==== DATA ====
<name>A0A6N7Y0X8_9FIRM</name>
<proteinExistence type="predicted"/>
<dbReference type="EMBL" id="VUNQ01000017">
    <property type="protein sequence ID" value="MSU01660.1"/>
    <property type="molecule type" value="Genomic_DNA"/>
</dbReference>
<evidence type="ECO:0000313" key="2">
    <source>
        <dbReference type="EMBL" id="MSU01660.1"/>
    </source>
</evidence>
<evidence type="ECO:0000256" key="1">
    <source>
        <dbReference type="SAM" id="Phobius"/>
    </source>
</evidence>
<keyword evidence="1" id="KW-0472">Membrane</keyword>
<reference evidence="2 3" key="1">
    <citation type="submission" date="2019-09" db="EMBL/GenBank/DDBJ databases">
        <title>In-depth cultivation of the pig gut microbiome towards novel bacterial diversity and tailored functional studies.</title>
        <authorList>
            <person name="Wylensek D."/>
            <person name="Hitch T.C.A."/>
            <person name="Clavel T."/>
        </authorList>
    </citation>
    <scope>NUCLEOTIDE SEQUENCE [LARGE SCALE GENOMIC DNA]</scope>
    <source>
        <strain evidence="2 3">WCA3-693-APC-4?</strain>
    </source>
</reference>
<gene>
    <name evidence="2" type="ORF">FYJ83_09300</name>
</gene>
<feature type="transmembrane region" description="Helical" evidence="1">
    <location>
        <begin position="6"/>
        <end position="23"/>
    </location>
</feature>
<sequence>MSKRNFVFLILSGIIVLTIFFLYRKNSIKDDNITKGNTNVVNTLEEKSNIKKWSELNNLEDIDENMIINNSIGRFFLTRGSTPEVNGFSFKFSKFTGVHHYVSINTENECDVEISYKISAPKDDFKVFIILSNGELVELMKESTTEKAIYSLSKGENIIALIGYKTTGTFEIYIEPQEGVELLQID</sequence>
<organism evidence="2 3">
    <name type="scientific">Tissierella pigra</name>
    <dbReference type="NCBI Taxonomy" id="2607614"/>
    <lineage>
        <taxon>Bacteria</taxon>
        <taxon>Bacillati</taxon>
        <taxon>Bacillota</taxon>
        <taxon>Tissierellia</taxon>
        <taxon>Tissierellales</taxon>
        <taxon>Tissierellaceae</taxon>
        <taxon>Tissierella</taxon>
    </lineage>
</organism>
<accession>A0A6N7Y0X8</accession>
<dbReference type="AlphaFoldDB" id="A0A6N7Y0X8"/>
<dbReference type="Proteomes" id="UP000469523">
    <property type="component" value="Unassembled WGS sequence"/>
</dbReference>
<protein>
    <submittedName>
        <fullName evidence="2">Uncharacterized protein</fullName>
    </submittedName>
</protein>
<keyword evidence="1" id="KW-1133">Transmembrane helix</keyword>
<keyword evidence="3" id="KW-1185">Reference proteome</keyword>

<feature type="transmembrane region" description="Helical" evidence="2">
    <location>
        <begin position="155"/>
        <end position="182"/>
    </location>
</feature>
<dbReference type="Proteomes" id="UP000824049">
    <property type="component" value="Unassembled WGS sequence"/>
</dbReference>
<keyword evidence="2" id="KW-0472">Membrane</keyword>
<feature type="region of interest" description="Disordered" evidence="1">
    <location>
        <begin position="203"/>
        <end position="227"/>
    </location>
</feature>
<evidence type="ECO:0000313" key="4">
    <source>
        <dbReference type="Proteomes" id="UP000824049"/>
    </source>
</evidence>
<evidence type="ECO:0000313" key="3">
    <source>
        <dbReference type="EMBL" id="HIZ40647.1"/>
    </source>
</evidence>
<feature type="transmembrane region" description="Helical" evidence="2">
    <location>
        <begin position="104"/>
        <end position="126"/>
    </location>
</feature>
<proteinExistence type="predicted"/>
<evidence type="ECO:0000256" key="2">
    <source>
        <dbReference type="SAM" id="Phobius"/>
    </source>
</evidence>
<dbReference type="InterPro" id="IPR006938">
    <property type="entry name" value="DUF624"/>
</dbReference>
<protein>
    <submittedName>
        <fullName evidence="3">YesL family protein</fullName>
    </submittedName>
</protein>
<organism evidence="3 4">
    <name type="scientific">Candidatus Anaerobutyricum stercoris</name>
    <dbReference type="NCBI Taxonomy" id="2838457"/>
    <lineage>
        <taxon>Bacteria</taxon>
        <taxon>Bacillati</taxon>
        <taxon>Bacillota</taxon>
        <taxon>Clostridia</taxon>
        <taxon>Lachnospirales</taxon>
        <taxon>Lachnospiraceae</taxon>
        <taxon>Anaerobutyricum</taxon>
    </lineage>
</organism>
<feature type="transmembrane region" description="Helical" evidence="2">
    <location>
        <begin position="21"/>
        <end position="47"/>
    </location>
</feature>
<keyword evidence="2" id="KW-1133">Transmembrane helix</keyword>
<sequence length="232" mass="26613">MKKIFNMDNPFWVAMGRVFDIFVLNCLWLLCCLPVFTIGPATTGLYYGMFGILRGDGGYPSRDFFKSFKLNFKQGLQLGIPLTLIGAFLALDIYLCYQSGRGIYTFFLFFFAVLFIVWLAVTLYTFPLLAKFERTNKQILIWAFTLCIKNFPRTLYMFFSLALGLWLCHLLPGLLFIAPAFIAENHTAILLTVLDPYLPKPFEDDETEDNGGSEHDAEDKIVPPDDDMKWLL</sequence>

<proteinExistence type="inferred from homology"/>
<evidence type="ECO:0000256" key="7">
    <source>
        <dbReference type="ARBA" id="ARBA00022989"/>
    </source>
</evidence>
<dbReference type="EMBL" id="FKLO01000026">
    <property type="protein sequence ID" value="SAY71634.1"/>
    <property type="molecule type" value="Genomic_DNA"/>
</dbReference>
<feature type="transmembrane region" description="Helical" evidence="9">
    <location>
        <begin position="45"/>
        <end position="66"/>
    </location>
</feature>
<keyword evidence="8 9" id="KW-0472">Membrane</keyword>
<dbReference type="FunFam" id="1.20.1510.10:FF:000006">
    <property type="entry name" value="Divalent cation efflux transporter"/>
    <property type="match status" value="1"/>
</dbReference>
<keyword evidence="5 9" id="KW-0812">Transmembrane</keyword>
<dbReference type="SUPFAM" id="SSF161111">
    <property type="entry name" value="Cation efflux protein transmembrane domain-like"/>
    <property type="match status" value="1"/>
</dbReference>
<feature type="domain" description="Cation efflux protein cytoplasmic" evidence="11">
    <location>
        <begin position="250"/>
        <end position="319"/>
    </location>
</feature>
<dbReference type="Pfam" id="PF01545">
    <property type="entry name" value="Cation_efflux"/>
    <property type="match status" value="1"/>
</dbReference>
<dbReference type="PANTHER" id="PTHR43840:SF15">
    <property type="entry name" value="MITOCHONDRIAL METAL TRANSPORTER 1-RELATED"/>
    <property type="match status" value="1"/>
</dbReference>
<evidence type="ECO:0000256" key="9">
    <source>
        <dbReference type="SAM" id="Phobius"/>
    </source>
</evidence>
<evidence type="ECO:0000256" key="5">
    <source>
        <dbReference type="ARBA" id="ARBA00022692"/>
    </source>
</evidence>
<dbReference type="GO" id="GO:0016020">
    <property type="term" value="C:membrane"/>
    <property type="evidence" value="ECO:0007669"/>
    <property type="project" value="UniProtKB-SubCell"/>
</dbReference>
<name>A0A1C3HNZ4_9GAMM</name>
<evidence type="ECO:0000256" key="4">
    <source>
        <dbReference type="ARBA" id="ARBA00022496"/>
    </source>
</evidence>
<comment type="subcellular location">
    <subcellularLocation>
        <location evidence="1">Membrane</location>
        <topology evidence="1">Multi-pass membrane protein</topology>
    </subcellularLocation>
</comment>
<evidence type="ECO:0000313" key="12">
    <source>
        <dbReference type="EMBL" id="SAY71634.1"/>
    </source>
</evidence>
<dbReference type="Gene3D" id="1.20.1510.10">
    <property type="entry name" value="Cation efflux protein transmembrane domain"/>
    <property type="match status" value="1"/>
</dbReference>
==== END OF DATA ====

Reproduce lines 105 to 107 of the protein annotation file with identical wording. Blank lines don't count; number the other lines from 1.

<dbReference type="InterPro" id="IPR006938">
    <property type="entry name" value="DUF624"/>
</dbReference>